Cloning rights and filing strategy for trade marks post Brexit

Cloning rights and filing strategy for trade marks post Brexit

This article was written on 11 September 2019. The content was relevant at the time of writing, but may have since changed. For our latest Brexit updates, please access our Brexit Hub.

  1. ​​Once the UK leaves the EU, the European Union Trade mark (EUTM) will no longer cover the United Kingdom. 

Practical tip: Check with your clients whether UK coverage is required.

  1. For all registered EUTMs, the UK IPO will create comparable UK trade marks, which will be recorded on the UK register.

  2. These comparable UK rights will retain the filing dates recorded against the corresponding EUTM and will also inherit any priority and/or seniority dates. They will be fully independent UK trade marks which can be challenged, assigned, licensed or renewed, separately from the original EUTM.

  3. The UKIPO has confirmed the new numbering convention for the cloned rights. A prefix “UK009” will be applied to the original 8-digit EUTM number. So, the cloned right stemming from EUTM no. 00000977 will be UK00900000977. No certificate of registration will be issued for the cloned right, but we can provide IPO register extracts.
    Practical tip: Ensure you have a system for recording these new rights on your records.

  4. It will be possible for holders of EUTM registrations to opt out of having their EUTM registration cloned into a UK registration, provided that the holders have not used the comparable right in the UK. The effect is that the cloned right will be deemed to have never existed.
    Practical tip: Check whether your client needs to opt out of any cloned rights, for example due to contractual obligations.

  5. Holders of pending EUTM applications will be able to apply to register the mark in the UK. In order to maintain the filing date of the EUTM application, and any priority and/or seniority dates, holders must apply within a 9 month period following exit. The UK application must be in respect of goods and services which are identical to, or contained within, the corresponding EUTM application.  The existing UK application fees will apply. The application will be examined in the same manner as a normal UK application. 
    Practical tip: Docket 9 month deadline once Brexit date is confirmed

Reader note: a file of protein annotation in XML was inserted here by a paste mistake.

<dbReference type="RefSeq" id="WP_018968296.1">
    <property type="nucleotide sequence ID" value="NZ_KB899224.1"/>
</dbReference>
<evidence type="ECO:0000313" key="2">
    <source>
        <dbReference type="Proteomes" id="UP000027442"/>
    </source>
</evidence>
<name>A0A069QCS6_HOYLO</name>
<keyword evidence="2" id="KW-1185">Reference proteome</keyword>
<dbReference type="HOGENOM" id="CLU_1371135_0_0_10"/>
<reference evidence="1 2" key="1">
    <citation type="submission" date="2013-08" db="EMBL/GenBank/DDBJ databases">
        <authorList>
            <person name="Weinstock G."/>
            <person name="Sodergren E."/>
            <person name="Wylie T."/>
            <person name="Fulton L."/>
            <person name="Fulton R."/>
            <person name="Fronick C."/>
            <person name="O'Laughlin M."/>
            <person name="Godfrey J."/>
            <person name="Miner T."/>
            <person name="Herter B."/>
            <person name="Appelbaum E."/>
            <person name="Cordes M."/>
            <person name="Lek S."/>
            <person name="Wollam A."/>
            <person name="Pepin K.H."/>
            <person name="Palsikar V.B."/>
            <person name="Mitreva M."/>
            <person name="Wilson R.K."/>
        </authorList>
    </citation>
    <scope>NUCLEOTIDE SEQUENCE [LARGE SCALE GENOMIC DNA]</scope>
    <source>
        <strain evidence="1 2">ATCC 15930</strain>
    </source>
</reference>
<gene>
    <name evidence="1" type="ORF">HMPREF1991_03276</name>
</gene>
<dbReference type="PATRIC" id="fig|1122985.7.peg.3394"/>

6. The UK trade mark and EUTM systems operate a 10-year renewal term, calculated from the date of application. The UK cloned trade marks will retain the same renewal date as the corresponding EUTM. 
    Practical tip: Docket separate renewal dates

  7. It was hoped that the procedure would allow for early renewal of the EUTM registration (within the 6 months prior to expiry) to avoid having to also renew the cloned UK trade mark. The UKIPO has clarified that this will not be possible; the cloned UK right will also need to be renewed.

  8. Cloned rights will be created for any EUTM registration which expired in the 6 months prior to exit. These cloned trade marks will have an expired status, but if the underlying EUTM registration is renewed in the 6 month window for late renewal, then the cloned UK trade mark will also be deemed to have been renewed.

  9. EUTM registrations for collective and certification marks will be automatically cloned into the UK. However, the UKIPO will not import the governing regulations for such marks. Instead, the UKIPO will contact the holder in the event that it needs to inspect the governing regulations, such as when the registration is the subject of proceedings. A UK translation of the regulations will be required. In the event that translated regulations are not filed then the registrations will be cancelled.

  10. For new and important marks, consider filing a United Kingdom application at the same time as an EUTM, as this will not be affected by any twists and turns in the Brexit negotiations.

If you have any concerns or queries, please contact Ryan Pixton or your usual Kilburn & Strode advisor.

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